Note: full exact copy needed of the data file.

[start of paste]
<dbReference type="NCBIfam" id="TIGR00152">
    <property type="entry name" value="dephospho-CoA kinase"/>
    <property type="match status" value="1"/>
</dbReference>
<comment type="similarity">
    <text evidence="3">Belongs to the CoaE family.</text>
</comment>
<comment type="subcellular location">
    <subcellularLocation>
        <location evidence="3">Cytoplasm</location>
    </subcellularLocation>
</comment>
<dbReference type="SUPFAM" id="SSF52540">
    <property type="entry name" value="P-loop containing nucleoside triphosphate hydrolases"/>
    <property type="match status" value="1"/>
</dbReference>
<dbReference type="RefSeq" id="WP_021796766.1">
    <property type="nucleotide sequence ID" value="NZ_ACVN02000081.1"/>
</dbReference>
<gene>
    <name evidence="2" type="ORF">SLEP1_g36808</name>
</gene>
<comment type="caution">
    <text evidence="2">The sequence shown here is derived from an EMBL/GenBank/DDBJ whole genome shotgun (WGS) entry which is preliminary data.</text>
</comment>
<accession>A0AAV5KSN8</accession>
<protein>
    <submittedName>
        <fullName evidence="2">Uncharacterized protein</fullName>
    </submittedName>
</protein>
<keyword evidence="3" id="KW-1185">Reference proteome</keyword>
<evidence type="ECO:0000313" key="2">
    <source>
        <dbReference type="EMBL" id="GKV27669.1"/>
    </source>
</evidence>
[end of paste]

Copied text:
<dbReference type="NCBIfam" id="TIGR00152">
    <property type="entry name" value="dephospho-CoA kinase"/>
    <property type="match status" value="1"/>
</dbReference>
<comment type="similarity">
    <text evidence="3">Belongs to the CoaE family.</text>
</comment>
<comment type="subcellular location">
    <subcellularLocation>
        <location evidence="3">Cytoplasm</location>
    </subcellularLocation>
</comment>
<dbReference type="SUPFAM" id="SSF52540">
    <property type="entry name" value="P-loop containing nucleoside triphosphate hydrolases"/>
    <property type="match status" value="1"/>
</dbReference>
<dbReference type="RefSeq" id="WP_021796766.1">
    <property type="nucleotide sequence ID" value="NZ_ACVN02000081.1"/>
</dbReference>
<gene>
    <name evidence="2" type="ORF">SLEP1_g36808</name>
</gene>
<comment type="caution">
    <text evidence="2">The sequence shown here is derived from an EMBL/GenBank/DDBJ whole genome shotgun (WGS) entry which is preliminary data.</text>
</comment>
<accession>A0AAV5KSN8</accession>
<protein>
    <submittedName>
        <fullName evidence="2">Uncharacterized protein</fullName>
    </submittedName>
</protein>
<keyword evidence="3" id="KW-1185">Reference proteome</keyword>
<evidence type="ECO:0000313" key="2">
    <source>
        <dbReference type="EMBL" id="GKV27669.1"/>
    </source>
</evidence>